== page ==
In particular, we simulate four promising candidate spin liquids on the KAFH model. Two distinct zeroflux QSLs give nearly degenerate optimal energy density which is comparable with the ground state energy density reported using other methods. The most natural explanation for this degeneracy is that the ground state is actually the Dirac spin liquid, which is the parent phase of both classes.
It is also informative to compare our simulation with previous partonbased variational studies on the two zeroflux QSLs. Ref.Tay and Motrunich, 2011 reported the variational Monte Carlo simulations based on Guzwillerprojected Schwingerboson states, and it was found that the state has an energy density significantly lower than that of the state. Although the Guzwillerprojected Schwingerboson states are in the same universality classes as the two symmetric PEPS classes studied here, the energetics performance of the PEPS wavefunctions are much better. This can be intuitively understood as follows. The tunable variational parameters in partonbased wavefunctions quickly become longranged in the real space as one increases the number of parameters, which would not improve energetics — a shortrange property of the wavefunctions. However, the tunable variational parameters in symmetric PEPS wavefunctions are directly enlarging the local Hilbert space for a local tensor, which can significantly improve energetics.
We thank Ling Wang, E. Miles Stoudenmire and Patrick Lee for helpful discussions, and YinChen He for sharing his unpublished results on this model using DMRG techniques. The PEPS calculations were based on the ITensor library, http://itensor.org/. This study is supported by the Alfred P. Sloan fellowship and National Science Foundation under Grant No. DMR1151440. We thank Boston College Research Service for providing the computing facilities where the numerical simulations were performed.
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Appendix A Symmetry transformation rules and constrained subHilbert spaces for the symmetric kagome PEPS classes
a.1 The symmetry group for KAFH
As shown in Fig.(1), we label the three lattice sites in each unit cell with sublattice index . Further, we specify the virtual index of a given site. We choose Bravais unit vector as and . Thus, we are able to specify the virtual degrees of freedom of site tensors as . The symmetry group of such a twodimensional kagome lattice is generated by the following operations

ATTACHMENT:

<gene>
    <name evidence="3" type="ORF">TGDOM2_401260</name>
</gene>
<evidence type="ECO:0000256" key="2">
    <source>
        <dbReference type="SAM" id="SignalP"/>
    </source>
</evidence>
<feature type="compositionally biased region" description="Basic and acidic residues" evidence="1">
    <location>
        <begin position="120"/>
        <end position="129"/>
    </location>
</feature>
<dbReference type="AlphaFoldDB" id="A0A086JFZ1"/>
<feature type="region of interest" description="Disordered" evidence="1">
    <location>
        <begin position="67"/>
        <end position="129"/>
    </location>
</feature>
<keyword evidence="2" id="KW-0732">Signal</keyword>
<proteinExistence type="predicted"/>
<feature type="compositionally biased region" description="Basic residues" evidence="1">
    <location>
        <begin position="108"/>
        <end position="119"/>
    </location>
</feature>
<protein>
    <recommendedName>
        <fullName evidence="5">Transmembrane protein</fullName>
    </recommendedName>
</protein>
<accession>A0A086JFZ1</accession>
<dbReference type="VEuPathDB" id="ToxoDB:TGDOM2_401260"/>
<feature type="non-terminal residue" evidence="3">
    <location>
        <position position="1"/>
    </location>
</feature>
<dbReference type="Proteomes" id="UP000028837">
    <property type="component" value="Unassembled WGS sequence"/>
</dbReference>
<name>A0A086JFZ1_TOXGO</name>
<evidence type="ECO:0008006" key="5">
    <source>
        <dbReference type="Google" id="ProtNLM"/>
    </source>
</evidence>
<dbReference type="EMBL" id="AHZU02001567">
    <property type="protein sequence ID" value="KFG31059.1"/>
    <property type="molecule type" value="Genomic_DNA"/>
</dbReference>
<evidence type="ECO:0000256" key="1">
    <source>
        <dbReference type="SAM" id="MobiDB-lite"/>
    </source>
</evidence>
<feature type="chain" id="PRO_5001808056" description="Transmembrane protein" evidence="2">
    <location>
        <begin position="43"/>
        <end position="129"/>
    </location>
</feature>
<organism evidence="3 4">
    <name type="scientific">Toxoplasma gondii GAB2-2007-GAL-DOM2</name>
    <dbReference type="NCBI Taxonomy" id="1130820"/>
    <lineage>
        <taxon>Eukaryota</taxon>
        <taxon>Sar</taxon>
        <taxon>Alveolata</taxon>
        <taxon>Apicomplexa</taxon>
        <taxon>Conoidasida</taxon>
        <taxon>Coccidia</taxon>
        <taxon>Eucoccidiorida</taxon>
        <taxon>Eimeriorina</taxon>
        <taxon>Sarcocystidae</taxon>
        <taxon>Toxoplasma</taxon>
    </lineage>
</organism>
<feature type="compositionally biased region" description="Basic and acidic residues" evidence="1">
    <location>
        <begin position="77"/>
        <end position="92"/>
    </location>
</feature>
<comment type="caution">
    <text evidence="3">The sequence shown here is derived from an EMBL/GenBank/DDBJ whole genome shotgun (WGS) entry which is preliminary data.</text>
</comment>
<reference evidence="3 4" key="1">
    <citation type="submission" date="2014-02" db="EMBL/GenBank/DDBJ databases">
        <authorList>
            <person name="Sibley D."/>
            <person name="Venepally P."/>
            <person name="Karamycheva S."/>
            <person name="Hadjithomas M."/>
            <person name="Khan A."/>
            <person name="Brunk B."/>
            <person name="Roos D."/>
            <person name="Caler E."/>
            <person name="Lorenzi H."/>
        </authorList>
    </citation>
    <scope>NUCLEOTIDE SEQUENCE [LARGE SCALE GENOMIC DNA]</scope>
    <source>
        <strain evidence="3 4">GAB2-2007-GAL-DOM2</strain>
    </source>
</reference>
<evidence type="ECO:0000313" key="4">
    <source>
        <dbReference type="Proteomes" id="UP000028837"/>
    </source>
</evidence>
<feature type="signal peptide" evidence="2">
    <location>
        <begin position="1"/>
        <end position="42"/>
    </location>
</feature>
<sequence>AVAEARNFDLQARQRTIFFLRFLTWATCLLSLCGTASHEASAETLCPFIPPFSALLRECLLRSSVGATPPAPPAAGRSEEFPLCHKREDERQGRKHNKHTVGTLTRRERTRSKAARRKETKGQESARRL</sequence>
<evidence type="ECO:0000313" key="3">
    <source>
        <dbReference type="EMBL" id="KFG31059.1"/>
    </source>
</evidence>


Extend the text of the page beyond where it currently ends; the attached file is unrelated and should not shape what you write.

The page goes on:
(1) 
together with time reversal . Here,
The symmetry group of a kagome lattice is defined by the following algebraic relations between its generators:
(2) 
where stands for the identity element in the symmetry group.
Further, consider system with spin rotation symmetry operator , which means spin rotation about axis through angle . We mainly consider halfinteger spins ( symmetry) in this paper. The spin rotation symmetry commutes with all lattice symmetries as well as time reversal symmetry:
(3) 
a.2 Symmetry transformation rules on internal legs
There are symmetric PEPS classes, labeled by five indices: , where and . We choose to be the direct sum of for the integer spin subspace and for the halfinteger spin subspace by fixing gauge.
As shown in Ref.Jiang and Ran, 2015, symmetry transformation rules on internal legs can be represented as:
(5) 
For the rotation transformation , we have
(6) 
For the reflection transformation , we have
(7) 
And for the time reversal transformation , we have
(8) 
where
(9) 
Here is dimension of the extra degeneracy associated with spin. Namely, the total degeneracy for spin living on one virtual leg equals . We have the virtual bond dimension
(10) 
And, is a dimensional antisymmetric matrix.
For ’s, we have
(11) 
where
(12) 
Appendix B Optimal energies measured by iTEBD
We use the iTEBD methodJordan et al. (2008) to measure the energy densities of optimal wavefunctions belonging to two zero flux classes with . As shown in Fig. 5, the energy densities are still fluctuating up to , and it is hard to see the trend for larger . However, these results are in agreement with the VMCTERG result if one intuitively treats the fluctuation ranges as error bars.